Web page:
President Barack Obama is too strong a leader to be deterred by his party's setbacks in the U.S. midterm election, Germany's foreign minister said Wednesday, but there was some concern that Democratic losses in Congress could affect Obama's nuclear disarmament plans.
"One would massively underestimate the president of the United States if one wanted to think that he would be weakened in foreign policy," German Foreign Minister Guido Westerwelle told ZDF television, noting that the U.S. campaign was driven by "domestic and economic issues."
"America is a strong country; the American president is a very strong and decisive president," he added.
Obama's Democrats held onto the Senate in the vote Tuesday but gave up their majority in the lower house to Republicans, which could make it harder to pass new legislation.
Westerwelle called on new members of Congress to support Obama's nuclear disarmament bid.
"We cannot fall back on the issue of disarmament," Westerwelle said. "I call on those newly elected to support the president's initiative on this."
Roman Joch, head of a conservative think tank in the Czech Republic, said New Strategic Arms Control Treaty signed by Obama and Russian President Dmitry Medvedev in April _ "one of the biggest successes of Obama's foreign policy _ is facing problems."
"It is now possible that the treaty won't be ratified," Joch said.
The treaty would lower limits on the two countries' nuclear arsenals. However, there is concern among some Republicans that the United States can't verify whether Russia is sticking to the treaty.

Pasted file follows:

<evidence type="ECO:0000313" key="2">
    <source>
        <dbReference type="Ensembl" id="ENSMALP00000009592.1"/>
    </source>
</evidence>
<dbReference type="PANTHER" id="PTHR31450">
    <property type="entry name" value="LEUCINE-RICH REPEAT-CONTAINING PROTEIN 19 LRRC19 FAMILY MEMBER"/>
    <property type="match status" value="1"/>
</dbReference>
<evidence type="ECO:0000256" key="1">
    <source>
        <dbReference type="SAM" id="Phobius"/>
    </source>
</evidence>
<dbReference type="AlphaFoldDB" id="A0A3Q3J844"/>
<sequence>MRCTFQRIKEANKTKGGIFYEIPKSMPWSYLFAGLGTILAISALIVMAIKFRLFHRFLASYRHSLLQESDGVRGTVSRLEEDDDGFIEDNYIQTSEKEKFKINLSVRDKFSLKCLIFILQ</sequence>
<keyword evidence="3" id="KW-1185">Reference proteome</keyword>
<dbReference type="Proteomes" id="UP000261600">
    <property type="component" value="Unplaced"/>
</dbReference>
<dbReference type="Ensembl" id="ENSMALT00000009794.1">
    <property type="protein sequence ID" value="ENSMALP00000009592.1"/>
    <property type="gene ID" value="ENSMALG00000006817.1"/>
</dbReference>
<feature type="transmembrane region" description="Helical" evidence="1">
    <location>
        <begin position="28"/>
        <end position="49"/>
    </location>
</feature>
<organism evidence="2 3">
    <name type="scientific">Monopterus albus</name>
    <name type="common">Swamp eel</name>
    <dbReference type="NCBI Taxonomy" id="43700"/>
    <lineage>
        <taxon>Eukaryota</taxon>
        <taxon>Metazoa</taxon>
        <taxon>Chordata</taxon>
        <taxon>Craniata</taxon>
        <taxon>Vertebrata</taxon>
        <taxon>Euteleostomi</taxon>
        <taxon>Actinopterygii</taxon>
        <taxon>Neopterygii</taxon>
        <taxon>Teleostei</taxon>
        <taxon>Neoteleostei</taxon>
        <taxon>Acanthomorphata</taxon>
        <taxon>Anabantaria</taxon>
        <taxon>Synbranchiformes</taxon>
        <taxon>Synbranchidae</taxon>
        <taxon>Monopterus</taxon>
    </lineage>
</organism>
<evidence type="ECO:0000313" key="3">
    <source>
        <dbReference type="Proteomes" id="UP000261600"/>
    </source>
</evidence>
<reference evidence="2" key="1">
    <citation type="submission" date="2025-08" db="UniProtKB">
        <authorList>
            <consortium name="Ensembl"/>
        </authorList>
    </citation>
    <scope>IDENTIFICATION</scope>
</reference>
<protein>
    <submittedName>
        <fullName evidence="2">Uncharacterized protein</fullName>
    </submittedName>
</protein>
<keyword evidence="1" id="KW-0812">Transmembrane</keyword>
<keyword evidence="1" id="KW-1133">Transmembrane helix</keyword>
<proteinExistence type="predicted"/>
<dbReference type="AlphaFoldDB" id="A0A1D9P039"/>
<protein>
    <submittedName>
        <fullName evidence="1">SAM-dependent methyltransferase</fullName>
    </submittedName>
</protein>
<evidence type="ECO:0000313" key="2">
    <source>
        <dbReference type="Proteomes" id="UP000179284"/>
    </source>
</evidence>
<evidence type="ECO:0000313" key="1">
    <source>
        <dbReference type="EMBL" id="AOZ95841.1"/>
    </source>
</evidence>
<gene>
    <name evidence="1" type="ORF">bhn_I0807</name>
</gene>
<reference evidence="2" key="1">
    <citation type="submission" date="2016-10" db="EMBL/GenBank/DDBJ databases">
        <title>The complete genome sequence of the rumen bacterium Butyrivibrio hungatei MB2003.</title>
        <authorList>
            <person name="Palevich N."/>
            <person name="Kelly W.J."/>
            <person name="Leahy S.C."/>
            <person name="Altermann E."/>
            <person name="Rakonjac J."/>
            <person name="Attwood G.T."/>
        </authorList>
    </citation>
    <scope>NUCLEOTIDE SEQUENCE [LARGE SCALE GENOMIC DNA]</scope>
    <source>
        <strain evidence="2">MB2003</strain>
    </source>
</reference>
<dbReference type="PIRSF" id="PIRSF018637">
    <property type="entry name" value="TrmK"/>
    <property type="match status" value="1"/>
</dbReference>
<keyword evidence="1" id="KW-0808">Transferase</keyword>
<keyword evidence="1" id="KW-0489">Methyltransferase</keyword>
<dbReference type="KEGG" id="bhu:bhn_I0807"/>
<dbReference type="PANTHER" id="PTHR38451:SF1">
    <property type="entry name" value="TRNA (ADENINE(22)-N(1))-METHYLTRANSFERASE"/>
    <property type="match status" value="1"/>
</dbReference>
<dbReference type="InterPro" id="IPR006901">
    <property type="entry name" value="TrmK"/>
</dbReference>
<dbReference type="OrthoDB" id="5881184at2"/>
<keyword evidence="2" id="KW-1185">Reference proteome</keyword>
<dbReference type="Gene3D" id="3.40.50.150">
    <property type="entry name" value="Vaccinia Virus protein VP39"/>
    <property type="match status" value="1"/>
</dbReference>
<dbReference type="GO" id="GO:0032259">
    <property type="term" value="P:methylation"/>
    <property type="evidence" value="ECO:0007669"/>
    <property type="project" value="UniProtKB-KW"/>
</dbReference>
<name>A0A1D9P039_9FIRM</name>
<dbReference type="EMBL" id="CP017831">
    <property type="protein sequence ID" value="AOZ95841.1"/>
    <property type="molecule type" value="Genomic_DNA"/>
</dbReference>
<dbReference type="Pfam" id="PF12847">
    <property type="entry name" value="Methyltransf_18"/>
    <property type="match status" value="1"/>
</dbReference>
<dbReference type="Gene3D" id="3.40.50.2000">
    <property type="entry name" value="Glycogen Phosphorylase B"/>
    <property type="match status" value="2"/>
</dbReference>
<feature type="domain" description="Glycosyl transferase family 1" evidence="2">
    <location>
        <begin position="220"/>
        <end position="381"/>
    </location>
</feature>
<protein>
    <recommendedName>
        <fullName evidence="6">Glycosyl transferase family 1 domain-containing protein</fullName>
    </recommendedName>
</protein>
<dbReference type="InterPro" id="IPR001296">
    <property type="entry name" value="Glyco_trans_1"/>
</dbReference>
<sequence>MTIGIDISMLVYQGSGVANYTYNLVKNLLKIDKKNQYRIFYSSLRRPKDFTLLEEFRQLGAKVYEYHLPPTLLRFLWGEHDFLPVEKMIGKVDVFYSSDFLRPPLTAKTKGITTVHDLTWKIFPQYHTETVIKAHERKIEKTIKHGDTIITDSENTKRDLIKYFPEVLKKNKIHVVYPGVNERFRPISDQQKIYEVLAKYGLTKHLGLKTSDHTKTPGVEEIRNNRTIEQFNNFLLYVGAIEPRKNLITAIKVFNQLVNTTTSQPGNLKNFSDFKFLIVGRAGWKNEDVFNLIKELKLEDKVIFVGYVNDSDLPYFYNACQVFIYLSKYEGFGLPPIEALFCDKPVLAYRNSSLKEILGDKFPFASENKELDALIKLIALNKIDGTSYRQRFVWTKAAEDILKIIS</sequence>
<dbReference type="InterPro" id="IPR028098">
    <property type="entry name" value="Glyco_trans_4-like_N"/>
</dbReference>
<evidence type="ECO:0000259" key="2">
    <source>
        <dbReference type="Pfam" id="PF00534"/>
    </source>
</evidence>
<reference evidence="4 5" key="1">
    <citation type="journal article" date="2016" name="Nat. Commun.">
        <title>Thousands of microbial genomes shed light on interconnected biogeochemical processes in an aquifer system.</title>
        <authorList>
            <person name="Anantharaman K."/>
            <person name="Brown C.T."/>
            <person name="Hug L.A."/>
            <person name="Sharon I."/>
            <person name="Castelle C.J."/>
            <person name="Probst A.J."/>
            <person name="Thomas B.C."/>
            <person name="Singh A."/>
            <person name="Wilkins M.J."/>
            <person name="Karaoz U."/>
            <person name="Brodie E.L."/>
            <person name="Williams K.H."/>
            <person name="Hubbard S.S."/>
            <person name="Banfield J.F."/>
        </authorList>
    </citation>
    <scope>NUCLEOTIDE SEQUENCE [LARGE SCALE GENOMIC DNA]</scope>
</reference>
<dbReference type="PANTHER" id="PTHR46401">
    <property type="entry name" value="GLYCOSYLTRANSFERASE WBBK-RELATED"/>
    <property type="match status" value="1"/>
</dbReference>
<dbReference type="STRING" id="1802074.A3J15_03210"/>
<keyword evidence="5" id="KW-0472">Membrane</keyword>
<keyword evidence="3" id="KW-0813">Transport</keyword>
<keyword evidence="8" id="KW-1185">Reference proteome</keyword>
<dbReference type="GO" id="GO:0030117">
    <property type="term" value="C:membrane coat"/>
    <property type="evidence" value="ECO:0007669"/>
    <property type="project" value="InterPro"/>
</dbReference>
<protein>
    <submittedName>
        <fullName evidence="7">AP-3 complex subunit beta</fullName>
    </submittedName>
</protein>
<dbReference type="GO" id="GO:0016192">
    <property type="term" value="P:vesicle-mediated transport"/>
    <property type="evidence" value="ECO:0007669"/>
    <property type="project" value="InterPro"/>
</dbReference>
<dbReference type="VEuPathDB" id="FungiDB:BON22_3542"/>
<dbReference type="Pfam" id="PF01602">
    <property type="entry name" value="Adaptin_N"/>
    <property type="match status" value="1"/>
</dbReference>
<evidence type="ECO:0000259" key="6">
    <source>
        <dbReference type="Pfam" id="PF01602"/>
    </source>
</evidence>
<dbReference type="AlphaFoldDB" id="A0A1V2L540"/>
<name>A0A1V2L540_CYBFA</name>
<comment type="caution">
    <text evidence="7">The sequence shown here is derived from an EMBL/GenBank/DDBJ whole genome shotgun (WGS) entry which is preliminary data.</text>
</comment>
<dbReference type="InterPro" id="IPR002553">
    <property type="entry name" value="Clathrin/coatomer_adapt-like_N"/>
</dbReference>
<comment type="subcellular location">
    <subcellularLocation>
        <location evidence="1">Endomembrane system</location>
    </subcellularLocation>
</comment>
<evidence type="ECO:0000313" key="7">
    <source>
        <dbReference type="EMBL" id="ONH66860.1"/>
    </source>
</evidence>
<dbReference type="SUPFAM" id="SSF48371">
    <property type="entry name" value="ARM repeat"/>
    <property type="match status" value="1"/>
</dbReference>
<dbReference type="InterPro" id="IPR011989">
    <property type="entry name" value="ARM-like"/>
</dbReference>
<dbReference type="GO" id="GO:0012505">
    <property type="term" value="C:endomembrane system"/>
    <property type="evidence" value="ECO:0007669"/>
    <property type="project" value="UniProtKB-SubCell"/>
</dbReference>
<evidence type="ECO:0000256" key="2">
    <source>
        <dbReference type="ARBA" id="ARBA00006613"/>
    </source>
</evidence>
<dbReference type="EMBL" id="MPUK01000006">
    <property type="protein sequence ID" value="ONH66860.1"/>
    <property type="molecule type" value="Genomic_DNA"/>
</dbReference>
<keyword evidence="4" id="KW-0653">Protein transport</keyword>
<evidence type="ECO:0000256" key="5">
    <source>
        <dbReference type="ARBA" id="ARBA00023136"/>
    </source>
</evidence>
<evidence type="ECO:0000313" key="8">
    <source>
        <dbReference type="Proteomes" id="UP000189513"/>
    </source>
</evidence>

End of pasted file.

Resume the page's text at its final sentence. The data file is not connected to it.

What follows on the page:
Spanish Foreign Minister Trinidad Jimenez was among those betting on Obama's strengths rather than the Democrats' stinging losses.
"It happened with President Clinton and I'm convinced that with that political capability he (Obama) has always shown, he will be able push through all the projects he feels are necessary and opportune for the U.S. public," she said.
Some analysts said the election results are more likely to change U.S. domestic policy than foreign policy.
"America is a democracy and policies do not revolve around one person in the United States. Therefore, I do not expect any change in the U.S. foreign policy," said Ishtiaq Ahmad, a professor of international relations at Quaid-i-Azam University, Islamabad, Pakistan.
Will the delicate Middle East peace process be a victim of the midterms?
Zalman Shoval, a confidant of Israeli Prime Minister Benjamin Netanyahu and former Israeli ambassador to the U.S., thinks not. "Foreign policy is the prerogative of the president, even if he is weak," said Shoval.
At least one African country, Sierre Leone, praised the vote.
Ibrahim Ben Kargbo, the West African nation's information minister, said it was good to see a country in which "elections are conducted swiftly and results announced without any controversy."
He added, however, "that the African-American population should have provided more support for the Democratic Party."
And in Indonesia, where Obama spent part of his childhood, some still hoped that Obama's experience in their country would help bridge ties between the West and the Muslim world.
"It will be harder for him, yes," said Sonni Gondokusumo, a former playmate of Obama's. "But he's not going to give up. He's going to keep struggling, because this isn't just what's best for the world but for Americans. He still has two years to prove himself."
Associated Press reporters Tini Tran in Beijing, Geir Moulson in Berlin, Jan Olsen in Copenhagen, Clarence Roy-Macaulay in Freetown, Sierra Leone, Ali Kotarumalos and Irwan Firdaus in Jakarta, Indonesia; Katharine Houreld and Kathy Gannon in Kabul, Afghanistan; Munir Ahmed in Islamabad; Karel Janicek in Prague contributed to this report.